Time was that operating changes drove communications changes, and employee acceptance was a given. The changes now permeating the utility industry, however, require us to think, and operate, differently. Operating and communications changes need to unfold simultaneously. If communications is constantly playing catch up to changing operations, employees begin to lose motivation and effectiveness. Eventually, customers notice and begin to complain.
Fortnightly Magazine - March 1 1995
After considering the matter in several proceedings since 1991, the Hawaii Public Utilities Commission (PUC) has decided to permit the state's utilities to include in rates the full cost of switching from cash to accrual accounting for post-retirement benefits other than pensions (PBOPs) under SFAS 106. The PUC rejected proposals to require the utilities to alter certain SFAS 106 financial reporting requirements (em for example, extending the amortization period for recovery of PBOP transition costs from 20 to 40 years.
When a steel mill threatened to pull out of New Jersey and move to the Southeast where electricity rates are cheaper, Public Service Electric & Gas Co. (PSE&G) did some creative thinking.
How could it keep the mill, Co-Steel Raritan, and its 500 jobs and $36-million annual payroll in Perth Amboy, NJ?
After considerable negotiation, PSE&G proposed an experimental hourly pricing plan that lets Co-Steel Raritan take advantage of the lowest fuel costs within the Pennsylvania-New Jersey-Maryland (PJM) pool.
A U.S. District Court (Eastern District, Oklahoma) has ruled that the City of Stilwell's attempted condemnation of Ozark Electric Cooperative facilities and customers within an annexed area of the city's corporate boundaries was preempted under federal law. The court found that allowing the city to "skim the cream" of the co-op's service area would frustrate the Rural Electrification Act's (REAct's) objective of providing reliable and affordable electric service to rural America.
The pending merger of El Paso Electric Co. (EPE) and Central and South West Services, Inc. (CSW) keeps going and going and going. But the issue of "comparability" has yet to be left in the dust. And so another landmark case looms large, giving the Federal Energy Regulatory Commission (FERC) another opportunity to shape future wheeling and merger transactions.
Republican members of the Senate Commerce Committee have released an outline of draft telecommunications legislation that would remove all state or local barriers to entry for telecommunications service. The legislation would allow any regional Bell operating company (RBOC) to apply to the Federal Communications Commission (FCC) to offer interexchange services (em subject to generic safeguards, such as a separate subsidiary requirement. If the FCC certifies that interconnection/opening requirements have been satisfied, the RBOC request must be granted.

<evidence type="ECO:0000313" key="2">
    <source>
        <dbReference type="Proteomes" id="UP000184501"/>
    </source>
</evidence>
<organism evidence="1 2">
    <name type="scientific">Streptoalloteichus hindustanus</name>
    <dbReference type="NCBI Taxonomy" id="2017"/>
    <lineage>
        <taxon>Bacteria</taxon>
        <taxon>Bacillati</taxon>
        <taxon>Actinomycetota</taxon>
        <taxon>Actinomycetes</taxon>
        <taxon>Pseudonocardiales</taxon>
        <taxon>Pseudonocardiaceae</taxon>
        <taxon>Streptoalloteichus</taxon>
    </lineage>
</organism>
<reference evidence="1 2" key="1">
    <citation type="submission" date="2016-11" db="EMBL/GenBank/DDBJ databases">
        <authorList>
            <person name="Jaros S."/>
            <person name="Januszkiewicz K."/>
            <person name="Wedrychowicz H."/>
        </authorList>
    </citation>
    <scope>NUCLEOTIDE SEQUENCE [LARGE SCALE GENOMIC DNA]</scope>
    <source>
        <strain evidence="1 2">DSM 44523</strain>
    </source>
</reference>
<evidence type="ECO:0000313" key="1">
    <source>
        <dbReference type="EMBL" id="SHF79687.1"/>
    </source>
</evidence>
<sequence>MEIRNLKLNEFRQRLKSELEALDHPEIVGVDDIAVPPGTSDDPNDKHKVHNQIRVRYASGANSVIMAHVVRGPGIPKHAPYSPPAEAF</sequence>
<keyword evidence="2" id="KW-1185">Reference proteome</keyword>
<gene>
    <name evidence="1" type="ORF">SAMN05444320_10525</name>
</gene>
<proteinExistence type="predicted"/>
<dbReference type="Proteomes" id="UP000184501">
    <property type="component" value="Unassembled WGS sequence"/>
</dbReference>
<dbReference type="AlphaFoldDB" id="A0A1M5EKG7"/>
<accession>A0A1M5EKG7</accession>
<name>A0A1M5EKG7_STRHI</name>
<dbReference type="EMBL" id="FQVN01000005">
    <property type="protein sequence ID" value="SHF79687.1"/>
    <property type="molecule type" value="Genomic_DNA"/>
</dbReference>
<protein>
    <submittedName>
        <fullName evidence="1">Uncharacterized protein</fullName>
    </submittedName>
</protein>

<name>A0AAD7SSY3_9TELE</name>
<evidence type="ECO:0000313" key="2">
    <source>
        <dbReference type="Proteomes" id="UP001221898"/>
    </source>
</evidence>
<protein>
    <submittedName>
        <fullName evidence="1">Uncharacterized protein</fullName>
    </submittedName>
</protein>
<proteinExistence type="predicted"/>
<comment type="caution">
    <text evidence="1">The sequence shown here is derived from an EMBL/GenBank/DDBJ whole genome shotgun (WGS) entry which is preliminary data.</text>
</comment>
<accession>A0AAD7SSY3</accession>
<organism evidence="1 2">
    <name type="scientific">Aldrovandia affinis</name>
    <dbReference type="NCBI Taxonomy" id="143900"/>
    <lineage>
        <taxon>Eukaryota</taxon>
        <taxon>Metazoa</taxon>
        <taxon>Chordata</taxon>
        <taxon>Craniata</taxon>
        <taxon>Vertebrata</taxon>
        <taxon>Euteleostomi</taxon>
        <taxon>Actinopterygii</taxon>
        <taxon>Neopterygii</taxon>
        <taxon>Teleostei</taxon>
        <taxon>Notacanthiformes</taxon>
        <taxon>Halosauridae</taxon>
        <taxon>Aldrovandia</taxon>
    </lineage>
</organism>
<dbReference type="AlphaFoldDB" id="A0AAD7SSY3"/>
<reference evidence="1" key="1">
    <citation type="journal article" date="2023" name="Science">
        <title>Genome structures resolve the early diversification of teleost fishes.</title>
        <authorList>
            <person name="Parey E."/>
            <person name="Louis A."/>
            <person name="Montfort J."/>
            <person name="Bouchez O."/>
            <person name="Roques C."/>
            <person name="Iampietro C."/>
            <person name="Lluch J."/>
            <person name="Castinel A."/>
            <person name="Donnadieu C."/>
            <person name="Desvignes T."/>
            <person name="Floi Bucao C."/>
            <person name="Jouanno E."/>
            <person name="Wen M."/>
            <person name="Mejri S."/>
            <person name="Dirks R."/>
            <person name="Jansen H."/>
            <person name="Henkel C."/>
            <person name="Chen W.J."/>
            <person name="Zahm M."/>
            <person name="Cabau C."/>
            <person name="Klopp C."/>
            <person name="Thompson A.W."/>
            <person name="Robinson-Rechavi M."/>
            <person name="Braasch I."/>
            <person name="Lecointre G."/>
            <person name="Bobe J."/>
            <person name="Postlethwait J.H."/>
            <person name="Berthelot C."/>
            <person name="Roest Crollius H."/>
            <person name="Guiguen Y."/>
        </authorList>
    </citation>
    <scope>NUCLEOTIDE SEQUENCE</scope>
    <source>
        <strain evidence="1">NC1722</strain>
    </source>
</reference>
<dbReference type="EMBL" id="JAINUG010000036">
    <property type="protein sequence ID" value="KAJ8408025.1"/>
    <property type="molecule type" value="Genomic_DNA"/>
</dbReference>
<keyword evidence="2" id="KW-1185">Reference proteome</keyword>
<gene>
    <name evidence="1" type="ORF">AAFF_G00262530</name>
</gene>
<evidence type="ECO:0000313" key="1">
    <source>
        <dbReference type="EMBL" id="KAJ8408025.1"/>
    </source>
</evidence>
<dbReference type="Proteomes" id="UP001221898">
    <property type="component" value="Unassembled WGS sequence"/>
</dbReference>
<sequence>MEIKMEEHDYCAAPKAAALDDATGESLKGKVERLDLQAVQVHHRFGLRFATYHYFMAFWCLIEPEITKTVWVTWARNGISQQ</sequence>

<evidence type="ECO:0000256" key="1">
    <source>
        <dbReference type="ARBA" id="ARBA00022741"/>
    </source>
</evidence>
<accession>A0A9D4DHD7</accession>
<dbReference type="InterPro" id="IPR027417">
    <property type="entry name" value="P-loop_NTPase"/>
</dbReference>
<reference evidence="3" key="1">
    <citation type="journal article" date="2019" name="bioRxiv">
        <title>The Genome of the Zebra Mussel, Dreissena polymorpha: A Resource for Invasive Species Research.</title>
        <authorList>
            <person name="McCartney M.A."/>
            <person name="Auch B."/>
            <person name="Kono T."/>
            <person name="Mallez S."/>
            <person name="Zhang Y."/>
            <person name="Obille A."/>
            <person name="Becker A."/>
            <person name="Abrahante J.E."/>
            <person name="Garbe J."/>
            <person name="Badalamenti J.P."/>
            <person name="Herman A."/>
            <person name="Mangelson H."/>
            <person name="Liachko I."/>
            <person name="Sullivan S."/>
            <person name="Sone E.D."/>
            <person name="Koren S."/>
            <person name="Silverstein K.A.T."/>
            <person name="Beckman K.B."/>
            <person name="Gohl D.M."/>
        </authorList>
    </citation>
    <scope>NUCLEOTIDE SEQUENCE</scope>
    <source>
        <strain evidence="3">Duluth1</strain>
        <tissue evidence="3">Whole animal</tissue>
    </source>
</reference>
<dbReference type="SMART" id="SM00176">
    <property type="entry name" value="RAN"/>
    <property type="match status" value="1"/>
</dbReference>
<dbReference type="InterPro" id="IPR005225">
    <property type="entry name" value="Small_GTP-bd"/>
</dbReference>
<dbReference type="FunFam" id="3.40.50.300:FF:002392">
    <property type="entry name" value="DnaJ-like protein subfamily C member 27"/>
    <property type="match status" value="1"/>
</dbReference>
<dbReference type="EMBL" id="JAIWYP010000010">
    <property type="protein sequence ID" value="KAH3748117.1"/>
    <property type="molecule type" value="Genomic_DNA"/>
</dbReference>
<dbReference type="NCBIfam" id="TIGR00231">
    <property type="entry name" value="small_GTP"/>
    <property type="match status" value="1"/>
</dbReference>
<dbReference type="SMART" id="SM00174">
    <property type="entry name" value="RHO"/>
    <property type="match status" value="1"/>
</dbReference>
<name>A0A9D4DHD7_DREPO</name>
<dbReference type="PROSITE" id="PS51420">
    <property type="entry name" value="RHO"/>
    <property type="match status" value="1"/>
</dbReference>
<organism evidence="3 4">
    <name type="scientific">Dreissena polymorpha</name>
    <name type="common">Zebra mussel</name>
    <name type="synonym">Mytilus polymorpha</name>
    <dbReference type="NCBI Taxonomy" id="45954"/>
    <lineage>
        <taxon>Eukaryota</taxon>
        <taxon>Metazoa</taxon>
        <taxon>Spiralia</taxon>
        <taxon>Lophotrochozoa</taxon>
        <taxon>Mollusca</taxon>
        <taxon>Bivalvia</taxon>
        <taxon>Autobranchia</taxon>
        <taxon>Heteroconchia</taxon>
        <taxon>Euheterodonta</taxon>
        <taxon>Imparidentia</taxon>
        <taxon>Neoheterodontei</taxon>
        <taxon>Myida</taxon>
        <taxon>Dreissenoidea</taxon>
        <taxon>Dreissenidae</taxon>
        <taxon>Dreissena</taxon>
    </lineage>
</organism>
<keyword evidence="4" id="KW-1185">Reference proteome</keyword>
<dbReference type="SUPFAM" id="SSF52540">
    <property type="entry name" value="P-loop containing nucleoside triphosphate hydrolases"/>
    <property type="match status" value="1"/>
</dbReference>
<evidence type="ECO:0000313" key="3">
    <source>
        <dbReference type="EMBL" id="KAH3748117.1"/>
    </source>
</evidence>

Electric utilities are informationally dysfunctional. When we surveyed electric utility managers from around the country, we found a general consensus: Individual employees may possess vital information, but typically they do not know what to do with it. They don't understand why it's important or who may need it.
Commissioner Donald F. Santa, Jr., offered the Federal Energy Regulatory Commission's (FERC's) view of the "New Power Industry" at the 3rd annual electricity conference sponsored by the Western Energy and Communications Association and the Los Angeles Power Producers Association in Irvine, CA. Santa acknowledged current trends toward disaggregation, but said he doubted that a single, uniform, nationwide industry structure would emerge.
Financial models within the utility industry are changing rapidly. Driven by competition, deregulation, and shareholder concern ov er profitability, North America's intermediate and larger-sized electric and gas companies are looking more closely at information technology (IT) investments.
On December 12, 1994, Craven Crowell, chairman of the board of the Tennessee Valley Authority (TVA), issued two well-publicized announcements. First, TVA would not finish three of the nuclear units it has had under construction since the 1970s, unless it could find partners willing to share their construction costs (a prospect he subsequently characterized as "very slim,").1 Second, TVA planned to set an internal cap on its total debt at a level $2 to $3 billion below the $30-billion limit imposed by the Congress.